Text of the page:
Choices abound in postharvest marketing. You can make it simple with a cash sale of grain at harvest, or you can complicate the same decision with a vertical call options strategy – buying an at-the-money call and selling an out-of-the-money call to create a price window.

Simple or complex, I think we can agree on the most popular of all postharvest strategies: Producers with on-farm storage like to store grain and wait for higher prices in the spring.

The “put it in the bin and wait” strategy is successful over time. In three of four years since 1990, Midwest corn and soybean producers could count on higher cash prices in spring than they had at harvest.

On average, cash prices rise about 15% from spring to fall, or 30¢/bu. in corn and nearly 80¢/bu. in soybeans. Recent results are even better, with cash price increases of $1 or more in both crops. (All figures are based on monthly average Iowa corn and soybean prices received by farmers as reported by NASS.)

A one in four chance of lower cash prices is not a rare event, but consider two points that soften the blow.

First, these down years are disappointing but generally mild. Since 1990, in corn only four years showed lower cash prices in May, but only one year (2004-2005) showed a decline greater than 10%. Over the same period in soybeans, cash prices declined from October to May in five years. Again, in only one year (1998-1999) did prices decline more than 10%.

The other interesting aspect of these down years that softens the blow is the rarity of a cash price decline in both commodities in the same year.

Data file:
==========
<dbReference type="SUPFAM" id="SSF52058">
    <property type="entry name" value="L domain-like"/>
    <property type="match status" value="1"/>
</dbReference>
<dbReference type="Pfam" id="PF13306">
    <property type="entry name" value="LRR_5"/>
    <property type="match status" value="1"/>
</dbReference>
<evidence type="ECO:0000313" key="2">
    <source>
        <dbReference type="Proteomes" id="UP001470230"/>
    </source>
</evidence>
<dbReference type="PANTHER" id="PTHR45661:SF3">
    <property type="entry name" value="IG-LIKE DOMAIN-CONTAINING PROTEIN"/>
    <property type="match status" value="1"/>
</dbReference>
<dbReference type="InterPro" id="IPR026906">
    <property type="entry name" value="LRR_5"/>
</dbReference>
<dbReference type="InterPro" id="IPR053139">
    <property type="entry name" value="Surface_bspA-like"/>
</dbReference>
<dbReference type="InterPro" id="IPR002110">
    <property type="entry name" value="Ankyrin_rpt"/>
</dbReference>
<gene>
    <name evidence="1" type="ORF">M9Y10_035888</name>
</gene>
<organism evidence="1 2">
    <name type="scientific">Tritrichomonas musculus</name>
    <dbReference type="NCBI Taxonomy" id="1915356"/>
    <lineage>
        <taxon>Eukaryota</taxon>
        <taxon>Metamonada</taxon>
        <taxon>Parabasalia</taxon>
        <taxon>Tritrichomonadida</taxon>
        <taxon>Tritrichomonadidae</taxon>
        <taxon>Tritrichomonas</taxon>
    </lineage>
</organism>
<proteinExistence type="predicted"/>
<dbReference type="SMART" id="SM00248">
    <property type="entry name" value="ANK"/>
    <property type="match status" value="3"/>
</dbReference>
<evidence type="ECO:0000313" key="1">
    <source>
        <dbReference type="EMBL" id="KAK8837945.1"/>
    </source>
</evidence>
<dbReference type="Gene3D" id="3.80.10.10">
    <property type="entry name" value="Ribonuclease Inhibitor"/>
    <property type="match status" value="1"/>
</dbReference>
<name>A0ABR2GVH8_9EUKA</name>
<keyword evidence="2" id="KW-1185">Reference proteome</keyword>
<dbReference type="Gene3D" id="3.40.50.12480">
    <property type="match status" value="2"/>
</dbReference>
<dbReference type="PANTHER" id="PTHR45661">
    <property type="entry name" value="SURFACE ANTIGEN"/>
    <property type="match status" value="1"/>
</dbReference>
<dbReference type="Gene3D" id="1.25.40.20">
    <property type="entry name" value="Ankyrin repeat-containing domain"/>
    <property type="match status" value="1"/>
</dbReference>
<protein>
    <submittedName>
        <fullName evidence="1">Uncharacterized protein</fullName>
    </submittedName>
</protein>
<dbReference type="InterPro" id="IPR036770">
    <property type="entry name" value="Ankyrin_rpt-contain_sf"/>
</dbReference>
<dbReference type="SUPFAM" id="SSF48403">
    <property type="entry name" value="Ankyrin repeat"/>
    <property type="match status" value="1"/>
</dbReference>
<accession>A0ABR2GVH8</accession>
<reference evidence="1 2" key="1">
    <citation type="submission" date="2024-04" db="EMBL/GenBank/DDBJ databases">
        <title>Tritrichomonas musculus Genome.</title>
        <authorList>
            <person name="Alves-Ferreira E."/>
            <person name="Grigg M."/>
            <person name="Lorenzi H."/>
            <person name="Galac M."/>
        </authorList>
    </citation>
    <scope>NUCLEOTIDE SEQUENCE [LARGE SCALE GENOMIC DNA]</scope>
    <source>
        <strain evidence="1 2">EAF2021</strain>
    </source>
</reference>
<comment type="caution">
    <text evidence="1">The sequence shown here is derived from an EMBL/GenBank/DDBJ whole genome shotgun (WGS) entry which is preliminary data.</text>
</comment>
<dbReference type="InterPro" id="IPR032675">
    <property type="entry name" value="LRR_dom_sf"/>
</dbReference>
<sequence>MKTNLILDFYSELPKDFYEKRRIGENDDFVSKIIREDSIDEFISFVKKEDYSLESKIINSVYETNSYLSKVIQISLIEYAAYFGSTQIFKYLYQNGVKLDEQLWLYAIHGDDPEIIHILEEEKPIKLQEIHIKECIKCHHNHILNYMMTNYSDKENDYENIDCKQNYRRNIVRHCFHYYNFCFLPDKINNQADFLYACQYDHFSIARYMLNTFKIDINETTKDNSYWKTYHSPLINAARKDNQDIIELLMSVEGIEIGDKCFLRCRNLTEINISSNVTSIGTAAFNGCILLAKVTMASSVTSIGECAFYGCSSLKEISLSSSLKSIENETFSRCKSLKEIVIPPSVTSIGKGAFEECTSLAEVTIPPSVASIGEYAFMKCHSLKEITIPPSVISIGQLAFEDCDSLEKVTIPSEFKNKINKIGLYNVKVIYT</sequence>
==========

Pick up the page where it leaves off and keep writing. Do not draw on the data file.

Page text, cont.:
For producers with both corn and soybeans in storage, a disappointing price decline in one crop is often offset by a price rise in the other. The 2004-2005 crop year was a case in point. It was not fun to watch the value of your corn decline nearly 25¢/bu. from harvest to spring, but it helped to know that your soybeans increased in value by 50¢/bu. over the same time period.

In fact, since 1990 in only one year (1997-1998) did both cash corn and soybean prices decline from harvest to spring. This finally brings us to the current crop year and, unfortunately, it’s shaping up to be another one of those years. As of late March, cash corn and soybean prices are about 30¢ and 50¢/bu. lower, respectively, than harvest.

I have two thoughts for producers who are feeling the pressure with unpriced grain in storage.

• First, I hold out hope for a spring rally (they happen!) and a second chance to sell last year’s crop at a level close to the harvest price. But don’t get too proud and don’t use planting season as an excuse to ignore the problem. Write down a new set of price objectives for this spring and “git-r-done” (apologies to Larry the Cable Guy).

• Second, don’t let disappointment cloud your judgment and forget the 11th Commandment of Grain Marketing: “Thou shall not hold unpriced corn or soybeans in the bin after July 1.”

I don’t think that a stubborn approach is a winning approach to the difficult task of pricing grain.